Articles

How Czechs Live (1): In Concrete

In Life on May 9, 2008 by Petr Bokuvka Tagged: , ,

Saying the exact percentage would be guessing but I think it is safe to say that majority of Czechs living in cities live in buildings known as panelaky (it is plural, while singular being panelak) or assembled concrete block apartment buildings that used to represent the former Eastern Bloc architecture.

For many years Czech governments have been funding major reconstruction of these shitty buildings, especially new balconies, outer insulation (which also provides a new and nicer look) and new core units (separate bathrooms and toilets) the walls and ceilings of which are originally made of a very strange plastic material known as umakart [no English equivalent found yet, I am working on it…].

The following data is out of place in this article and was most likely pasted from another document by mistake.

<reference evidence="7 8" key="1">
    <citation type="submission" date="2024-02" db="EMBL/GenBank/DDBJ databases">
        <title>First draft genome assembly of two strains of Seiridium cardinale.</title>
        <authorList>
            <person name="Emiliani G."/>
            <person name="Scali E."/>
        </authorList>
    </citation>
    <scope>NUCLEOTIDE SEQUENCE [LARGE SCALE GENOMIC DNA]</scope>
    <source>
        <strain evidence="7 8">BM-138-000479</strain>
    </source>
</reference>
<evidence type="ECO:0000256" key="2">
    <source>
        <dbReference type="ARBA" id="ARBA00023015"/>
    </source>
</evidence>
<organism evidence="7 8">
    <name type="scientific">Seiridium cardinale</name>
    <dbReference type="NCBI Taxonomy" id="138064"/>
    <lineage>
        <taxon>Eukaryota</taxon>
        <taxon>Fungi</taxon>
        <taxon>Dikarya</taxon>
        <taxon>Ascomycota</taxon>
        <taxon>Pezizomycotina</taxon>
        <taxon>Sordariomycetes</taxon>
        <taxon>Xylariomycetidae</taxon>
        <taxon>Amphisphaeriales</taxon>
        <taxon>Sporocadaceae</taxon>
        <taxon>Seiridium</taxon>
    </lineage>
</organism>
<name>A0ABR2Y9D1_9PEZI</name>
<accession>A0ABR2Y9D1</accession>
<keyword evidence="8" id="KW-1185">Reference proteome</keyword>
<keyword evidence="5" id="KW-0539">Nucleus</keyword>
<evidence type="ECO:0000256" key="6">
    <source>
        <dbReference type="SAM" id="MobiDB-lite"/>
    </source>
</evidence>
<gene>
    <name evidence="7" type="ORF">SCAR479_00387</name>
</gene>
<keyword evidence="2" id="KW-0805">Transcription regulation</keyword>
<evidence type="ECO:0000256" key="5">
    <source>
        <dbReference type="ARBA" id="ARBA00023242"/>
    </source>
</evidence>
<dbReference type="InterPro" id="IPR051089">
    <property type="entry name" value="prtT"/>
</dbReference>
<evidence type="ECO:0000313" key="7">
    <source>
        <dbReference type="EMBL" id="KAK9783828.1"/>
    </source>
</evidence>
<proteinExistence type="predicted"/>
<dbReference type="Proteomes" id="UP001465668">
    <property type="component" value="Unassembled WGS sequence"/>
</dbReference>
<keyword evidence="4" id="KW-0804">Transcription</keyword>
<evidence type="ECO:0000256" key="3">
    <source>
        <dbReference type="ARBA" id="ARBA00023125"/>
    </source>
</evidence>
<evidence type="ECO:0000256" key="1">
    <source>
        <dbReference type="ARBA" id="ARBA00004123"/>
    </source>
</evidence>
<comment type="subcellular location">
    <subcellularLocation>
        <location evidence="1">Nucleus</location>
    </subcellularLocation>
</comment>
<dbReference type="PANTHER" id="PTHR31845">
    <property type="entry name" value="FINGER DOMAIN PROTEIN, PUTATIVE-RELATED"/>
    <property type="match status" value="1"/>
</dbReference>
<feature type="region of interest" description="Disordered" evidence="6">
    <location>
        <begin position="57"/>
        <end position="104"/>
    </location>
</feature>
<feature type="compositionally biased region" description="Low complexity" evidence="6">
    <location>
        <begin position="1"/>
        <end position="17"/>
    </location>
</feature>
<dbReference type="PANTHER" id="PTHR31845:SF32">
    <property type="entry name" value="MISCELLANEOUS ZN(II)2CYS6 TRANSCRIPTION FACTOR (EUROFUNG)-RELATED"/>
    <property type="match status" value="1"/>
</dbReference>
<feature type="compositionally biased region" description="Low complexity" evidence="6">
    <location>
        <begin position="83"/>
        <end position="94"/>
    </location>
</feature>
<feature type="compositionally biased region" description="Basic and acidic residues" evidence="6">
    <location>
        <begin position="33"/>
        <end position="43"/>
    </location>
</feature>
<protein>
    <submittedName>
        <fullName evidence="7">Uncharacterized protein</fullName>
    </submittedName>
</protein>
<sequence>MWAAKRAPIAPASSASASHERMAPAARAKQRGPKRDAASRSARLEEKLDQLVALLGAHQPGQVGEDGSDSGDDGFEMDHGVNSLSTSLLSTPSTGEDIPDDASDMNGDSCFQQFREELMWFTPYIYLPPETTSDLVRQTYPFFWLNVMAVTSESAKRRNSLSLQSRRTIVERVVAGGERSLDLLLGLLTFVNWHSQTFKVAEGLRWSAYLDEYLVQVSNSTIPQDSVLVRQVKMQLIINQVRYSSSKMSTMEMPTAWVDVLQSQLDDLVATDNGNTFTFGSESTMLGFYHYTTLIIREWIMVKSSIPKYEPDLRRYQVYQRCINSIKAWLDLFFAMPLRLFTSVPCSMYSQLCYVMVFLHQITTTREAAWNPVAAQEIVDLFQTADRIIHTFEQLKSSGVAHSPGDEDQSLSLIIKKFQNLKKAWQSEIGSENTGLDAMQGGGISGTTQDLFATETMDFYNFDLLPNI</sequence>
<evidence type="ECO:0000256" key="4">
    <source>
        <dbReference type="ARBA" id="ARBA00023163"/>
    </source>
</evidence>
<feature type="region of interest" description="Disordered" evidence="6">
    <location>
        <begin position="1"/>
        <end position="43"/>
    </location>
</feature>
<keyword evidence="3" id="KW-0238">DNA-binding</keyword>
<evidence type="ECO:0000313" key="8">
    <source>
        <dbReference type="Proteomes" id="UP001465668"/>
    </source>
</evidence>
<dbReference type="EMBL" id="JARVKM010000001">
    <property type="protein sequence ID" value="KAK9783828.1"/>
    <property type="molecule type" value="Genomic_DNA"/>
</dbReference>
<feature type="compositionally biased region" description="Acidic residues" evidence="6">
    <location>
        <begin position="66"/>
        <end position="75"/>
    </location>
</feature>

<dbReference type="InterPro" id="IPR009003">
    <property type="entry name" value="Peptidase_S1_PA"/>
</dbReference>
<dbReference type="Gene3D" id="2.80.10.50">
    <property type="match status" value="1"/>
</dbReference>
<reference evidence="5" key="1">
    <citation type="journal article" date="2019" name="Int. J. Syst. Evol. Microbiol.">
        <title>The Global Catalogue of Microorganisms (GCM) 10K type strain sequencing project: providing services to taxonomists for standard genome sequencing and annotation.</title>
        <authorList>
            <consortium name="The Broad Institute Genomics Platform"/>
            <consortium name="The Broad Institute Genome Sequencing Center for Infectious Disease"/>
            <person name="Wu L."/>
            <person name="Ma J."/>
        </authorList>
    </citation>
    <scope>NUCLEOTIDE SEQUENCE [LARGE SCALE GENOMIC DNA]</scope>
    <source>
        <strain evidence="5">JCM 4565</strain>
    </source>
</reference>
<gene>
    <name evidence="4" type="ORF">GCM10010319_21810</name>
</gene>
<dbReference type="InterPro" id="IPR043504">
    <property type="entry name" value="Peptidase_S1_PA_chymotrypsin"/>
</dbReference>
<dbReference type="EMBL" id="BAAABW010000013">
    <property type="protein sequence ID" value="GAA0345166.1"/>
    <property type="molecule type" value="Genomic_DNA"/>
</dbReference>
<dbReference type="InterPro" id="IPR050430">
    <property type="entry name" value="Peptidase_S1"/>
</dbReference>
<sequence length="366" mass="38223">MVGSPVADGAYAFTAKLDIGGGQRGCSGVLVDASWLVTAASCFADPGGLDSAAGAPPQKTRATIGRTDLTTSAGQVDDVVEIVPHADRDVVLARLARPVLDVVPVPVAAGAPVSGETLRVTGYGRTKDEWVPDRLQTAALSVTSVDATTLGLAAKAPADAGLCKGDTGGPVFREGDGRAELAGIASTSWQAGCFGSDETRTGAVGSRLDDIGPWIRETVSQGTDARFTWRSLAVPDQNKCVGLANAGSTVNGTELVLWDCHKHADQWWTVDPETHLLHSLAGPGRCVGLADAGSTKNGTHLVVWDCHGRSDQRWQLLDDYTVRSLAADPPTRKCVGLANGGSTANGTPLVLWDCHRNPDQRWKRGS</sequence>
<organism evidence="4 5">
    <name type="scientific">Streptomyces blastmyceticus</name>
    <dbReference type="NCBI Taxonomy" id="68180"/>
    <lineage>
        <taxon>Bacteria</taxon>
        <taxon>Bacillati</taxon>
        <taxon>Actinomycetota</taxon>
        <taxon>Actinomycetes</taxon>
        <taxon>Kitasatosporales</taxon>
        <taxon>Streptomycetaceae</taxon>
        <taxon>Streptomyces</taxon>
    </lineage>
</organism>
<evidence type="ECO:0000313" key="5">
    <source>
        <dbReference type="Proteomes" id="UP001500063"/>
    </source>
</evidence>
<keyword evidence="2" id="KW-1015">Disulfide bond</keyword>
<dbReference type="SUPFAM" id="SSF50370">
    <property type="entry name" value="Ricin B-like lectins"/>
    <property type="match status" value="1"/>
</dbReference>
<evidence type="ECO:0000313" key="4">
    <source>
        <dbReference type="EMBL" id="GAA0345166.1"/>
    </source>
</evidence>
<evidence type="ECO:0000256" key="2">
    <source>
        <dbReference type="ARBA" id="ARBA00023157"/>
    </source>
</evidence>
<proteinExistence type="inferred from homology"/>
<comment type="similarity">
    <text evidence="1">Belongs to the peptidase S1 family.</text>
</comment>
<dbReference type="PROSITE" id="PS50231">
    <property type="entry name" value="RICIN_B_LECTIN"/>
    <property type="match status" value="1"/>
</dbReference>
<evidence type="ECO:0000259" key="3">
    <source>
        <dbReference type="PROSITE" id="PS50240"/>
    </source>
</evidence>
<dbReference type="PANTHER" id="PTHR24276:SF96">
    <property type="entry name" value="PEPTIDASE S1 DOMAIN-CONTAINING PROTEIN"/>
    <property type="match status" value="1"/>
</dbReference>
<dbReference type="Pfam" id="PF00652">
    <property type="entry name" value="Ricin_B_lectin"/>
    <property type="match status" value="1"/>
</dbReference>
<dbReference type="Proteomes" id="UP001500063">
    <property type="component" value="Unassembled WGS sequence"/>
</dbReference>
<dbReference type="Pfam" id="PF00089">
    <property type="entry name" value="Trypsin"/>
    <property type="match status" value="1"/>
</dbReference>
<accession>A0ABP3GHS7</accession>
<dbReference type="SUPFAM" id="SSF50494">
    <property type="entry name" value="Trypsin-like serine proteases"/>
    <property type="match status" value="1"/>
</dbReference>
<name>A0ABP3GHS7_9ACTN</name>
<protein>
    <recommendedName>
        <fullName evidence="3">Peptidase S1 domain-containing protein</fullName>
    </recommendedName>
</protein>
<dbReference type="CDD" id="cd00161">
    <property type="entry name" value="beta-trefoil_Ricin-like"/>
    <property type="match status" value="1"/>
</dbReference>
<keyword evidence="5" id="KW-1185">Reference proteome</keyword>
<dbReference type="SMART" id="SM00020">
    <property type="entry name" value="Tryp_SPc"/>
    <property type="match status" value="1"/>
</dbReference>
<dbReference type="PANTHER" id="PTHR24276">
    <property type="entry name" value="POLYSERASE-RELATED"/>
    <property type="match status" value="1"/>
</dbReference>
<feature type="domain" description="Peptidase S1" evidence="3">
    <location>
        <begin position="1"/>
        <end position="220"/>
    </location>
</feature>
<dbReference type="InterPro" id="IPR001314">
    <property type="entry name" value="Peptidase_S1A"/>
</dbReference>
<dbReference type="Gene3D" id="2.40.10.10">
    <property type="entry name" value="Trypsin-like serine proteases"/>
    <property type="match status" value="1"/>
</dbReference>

Living in a panelak has numerous negative aspects: the communist architects did not do much thinking about “what the clients would need”, because the state was the client and people were silent, hoping they would be granted one of these apartments. And so the layout usually sucks: and so the door to the kids’ bedroom is often in the kitchen.

You can hear your neighbor do bodily noises while in the bathroom or on the toilet. On the other hand, there is one slightly positive issue: if your upstairs neighbor floods his bathroom, water will flow through yours (thanks to the plastic walls) and it should not do much damage…

In order to hang a picture on the wall, or just anything, you need special bolts that go into the concrete panel.

Bedroom windows often face to the west. When it gets hot during summer, try falling asleep…

And let’s not forget the damaged or destroyed doorbell panels and mailboxes, since the anonymity of a huge panelak seems to be saying the doorbells and mailboxes do not really belong to anyone, do they…   

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